Search

Bird is one of the family

PUBLISHED: 14:00 17 June 2002 | UPDATED: 12:07 03 March 2010

IT was a featherless, orphan baby bird which was close to death.

But thanks to the loving care of a Suffolk couple, what is now a beautiful greenfinch survived, and a year later is making their plant pots her own.

IT was a featherless, orphan baby bird which was close to death.

But thanks to the loving care of a Suffolk couple, what is now a beautiful greenfinch survived, and a year later is making their plant pots her own.

When David Stringer and his wife Pat were handed an abandoned baby bird found among the lawn cuttings they never dreamed it would become their lodger.

But now the little greenfinch, who was found when she was only days old, has been living with the couple for more than a year.

She has really made her mark in the house and her choice of home is rather unusual.

Nestling among their artificial pot plants is the place she calls home. The bird has made a nest of old slippers, moss and wool lovingly woven together and perched on top of the shiny plastic leaves.

"It was my son who found it when he was cutting the lawn and he brought it round to us," said 60-year-old Mr Stringer.

"We never thought it would survive as it was found with another bird which had died. It had no feathers and we used to have to feed it using a match and special food. We started to give her moss and bits of wool to make a nest with and she even took the lining from my wife's slippers," he laughed.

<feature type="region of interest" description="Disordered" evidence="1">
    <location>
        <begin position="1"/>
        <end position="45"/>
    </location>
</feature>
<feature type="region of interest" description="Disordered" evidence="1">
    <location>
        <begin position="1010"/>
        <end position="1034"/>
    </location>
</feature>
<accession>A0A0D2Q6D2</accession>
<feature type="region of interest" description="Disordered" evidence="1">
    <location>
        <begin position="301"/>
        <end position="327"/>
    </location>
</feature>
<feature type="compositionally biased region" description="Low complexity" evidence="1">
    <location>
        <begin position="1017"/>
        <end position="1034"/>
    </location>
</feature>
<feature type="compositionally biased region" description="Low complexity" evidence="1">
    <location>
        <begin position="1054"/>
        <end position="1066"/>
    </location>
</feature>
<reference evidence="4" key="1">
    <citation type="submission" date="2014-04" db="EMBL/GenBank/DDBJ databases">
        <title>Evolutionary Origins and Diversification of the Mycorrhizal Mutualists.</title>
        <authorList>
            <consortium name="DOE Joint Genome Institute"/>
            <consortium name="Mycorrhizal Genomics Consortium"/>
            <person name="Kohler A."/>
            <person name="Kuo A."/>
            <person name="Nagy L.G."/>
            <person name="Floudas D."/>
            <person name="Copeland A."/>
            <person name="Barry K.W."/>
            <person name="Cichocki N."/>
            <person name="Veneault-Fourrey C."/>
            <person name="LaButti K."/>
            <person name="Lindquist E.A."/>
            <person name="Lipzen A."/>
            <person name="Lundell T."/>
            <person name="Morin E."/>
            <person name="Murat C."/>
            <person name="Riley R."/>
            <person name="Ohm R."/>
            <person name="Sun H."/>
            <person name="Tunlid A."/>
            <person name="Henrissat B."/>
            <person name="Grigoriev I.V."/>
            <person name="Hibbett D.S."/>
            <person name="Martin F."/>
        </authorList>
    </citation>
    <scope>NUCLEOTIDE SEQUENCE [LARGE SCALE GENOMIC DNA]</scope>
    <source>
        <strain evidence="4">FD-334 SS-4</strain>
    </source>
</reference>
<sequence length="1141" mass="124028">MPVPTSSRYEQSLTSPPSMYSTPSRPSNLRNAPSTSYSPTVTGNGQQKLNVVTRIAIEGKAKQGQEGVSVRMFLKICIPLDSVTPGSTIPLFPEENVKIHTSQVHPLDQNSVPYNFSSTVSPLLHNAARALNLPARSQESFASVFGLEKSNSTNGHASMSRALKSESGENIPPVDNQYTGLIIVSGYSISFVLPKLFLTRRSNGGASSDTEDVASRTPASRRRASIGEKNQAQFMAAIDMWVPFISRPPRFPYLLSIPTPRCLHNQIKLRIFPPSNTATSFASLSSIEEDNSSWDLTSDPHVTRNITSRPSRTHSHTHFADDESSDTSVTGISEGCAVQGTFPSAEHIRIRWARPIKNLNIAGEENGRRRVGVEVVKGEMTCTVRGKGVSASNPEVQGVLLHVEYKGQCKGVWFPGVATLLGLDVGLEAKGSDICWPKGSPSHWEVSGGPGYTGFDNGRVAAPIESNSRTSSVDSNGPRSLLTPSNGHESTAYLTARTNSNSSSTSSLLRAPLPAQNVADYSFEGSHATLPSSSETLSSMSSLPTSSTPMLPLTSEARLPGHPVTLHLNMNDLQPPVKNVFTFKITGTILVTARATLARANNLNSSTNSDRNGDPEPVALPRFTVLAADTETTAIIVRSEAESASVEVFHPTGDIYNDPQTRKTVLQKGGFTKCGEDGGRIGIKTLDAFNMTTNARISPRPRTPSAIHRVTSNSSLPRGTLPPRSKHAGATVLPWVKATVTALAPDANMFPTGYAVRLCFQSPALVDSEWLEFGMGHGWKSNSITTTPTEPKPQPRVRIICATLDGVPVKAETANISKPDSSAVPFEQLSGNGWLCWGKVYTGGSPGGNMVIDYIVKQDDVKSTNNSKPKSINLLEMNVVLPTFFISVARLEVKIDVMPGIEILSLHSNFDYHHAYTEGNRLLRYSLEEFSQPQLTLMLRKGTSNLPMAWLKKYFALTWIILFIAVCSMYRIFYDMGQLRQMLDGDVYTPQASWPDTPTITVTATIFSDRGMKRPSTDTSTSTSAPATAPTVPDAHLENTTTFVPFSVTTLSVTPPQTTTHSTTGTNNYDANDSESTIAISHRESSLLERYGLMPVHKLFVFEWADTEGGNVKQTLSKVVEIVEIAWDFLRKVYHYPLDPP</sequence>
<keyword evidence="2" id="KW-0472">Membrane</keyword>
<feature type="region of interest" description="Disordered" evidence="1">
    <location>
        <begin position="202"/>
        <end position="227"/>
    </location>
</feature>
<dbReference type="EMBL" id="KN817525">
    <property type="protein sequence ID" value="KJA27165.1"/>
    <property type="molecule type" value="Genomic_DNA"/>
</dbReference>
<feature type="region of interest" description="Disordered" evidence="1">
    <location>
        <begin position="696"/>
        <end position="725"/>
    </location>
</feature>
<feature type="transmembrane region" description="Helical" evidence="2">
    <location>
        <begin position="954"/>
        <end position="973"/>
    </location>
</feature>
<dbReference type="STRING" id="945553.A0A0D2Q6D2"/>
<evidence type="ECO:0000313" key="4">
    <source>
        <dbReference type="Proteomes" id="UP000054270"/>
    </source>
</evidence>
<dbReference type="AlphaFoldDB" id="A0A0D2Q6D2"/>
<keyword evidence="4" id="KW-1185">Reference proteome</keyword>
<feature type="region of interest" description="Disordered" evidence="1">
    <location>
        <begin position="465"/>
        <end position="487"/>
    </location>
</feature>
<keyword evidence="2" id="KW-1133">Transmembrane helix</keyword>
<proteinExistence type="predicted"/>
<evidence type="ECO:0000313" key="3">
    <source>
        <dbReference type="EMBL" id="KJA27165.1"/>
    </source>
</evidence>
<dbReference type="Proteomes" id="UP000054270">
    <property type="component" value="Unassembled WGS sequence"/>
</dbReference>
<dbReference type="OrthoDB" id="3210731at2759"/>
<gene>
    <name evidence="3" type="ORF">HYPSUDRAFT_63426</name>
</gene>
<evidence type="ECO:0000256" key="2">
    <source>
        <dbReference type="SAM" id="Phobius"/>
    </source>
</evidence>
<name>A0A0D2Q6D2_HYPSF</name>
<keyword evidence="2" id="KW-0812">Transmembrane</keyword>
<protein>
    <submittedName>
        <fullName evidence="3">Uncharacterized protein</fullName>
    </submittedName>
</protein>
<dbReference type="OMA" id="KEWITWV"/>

"Now she is sitting on four eggs and while they will be no good it is a sign of contentment that she has produced them. She follows me everywhere and she really has become part of the family," added Mr Stringer of Trinity Walk, Stowupland.

The bird, who does not have a name, has been given free reign throughout the house and Mr Stringer said he can not imagine living without her.

"Me and my wife are both animal lovers and she really is part of the furniture. She comes and sits on my shoulder and she is so tame that you can leave the door or window open and she will not even try to get out. I think she is quite scared of the outside world. I used to breed Canaries so I had some experience with birds which came in handy.

"When she was first brought to us there was no way I thought she would survive but now she is lovely and I would not be without her," he said.

Most Read

Most Read

Latest from the Ipswich Star

Hot Jobs

Show Job Lists